U.S. Intelligence agencies have been directed by President Joe Biden to increase their efforts to seek to determine the origins of COVID-19.
After an investigation that started in March at the President’s request, the agencies coalesced around two “likely scenarios” about how the pandemic began, according to a report the White House received in May: the virus either emerged from human contact with an infected animal, or from a laboratory accident.
In a statement announcing his request for additional follow-up and analysis, President Biden said the agencies had not reached a definitive conclusion on the question of COVID-19's origin. Their current position, he wrote, quoting from the report, was that “while two elements in the IC [intelligence community] leans toward the former scenario and one leans more toward the latter – each with low or moderate confidence – the majority of elements do not believe there is sufficient information to assess one to be more likely than the other.”
On May 26, President Biden announced that he asked the Intelligence Community “to redouble their efforts” that could bring us closer to reaching a definitive conclusion and report back to him in 90 days. As part of that report, he asked “for areas of further inquiry that may be required, including specific questions for China.” The new effort will include work by U.S. National labs and other agencies to augment the work of the Intelligence Community.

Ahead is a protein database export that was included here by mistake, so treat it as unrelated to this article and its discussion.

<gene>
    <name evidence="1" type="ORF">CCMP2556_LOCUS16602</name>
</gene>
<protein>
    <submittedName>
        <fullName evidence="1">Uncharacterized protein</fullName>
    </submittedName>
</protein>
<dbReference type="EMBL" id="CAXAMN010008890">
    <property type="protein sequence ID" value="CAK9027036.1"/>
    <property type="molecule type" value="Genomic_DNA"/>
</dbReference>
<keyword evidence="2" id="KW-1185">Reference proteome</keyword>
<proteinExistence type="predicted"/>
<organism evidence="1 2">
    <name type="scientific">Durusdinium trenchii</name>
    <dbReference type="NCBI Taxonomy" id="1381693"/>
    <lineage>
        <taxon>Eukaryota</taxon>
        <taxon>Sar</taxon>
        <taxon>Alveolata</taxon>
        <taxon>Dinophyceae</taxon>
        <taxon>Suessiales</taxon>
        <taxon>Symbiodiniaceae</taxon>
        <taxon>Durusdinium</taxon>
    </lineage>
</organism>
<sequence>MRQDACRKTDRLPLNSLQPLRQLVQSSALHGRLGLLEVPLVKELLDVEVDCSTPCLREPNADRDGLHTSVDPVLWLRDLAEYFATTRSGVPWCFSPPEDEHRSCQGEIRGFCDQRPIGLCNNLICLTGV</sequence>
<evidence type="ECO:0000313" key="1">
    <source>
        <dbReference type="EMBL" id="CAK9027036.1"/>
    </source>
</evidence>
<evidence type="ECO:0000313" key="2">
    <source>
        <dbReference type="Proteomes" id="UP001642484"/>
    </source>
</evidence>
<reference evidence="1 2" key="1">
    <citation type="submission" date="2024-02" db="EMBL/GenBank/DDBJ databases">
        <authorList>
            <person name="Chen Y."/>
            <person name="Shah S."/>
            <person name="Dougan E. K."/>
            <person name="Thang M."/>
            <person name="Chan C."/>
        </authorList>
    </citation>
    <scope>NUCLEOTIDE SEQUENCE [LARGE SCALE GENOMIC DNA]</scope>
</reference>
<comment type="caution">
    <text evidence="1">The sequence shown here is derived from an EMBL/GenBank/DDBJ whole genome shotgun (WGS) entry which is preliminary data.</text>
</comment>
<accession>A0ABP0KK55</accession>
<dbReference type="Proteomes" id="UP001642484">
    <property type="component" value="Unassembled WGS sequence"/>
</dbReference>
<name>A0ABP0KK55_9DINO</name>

“The United States,” President Biden added, “will also keep working with like-minded partners around the world to press China to participate in a full, transparent, evidence-based international investigation and to provide access to all relevant data and evidence.”
COVID-19 has taken the lives of millions of people around the world; more than 600,000 in the United States alone. As White House Deputy Press Secretary Karine Jean-Pierre said, “It is imperative we get to the bottom of just where the pandemic originated -- not just for the purposes of understanding this pandemic, but the pandemics to come.”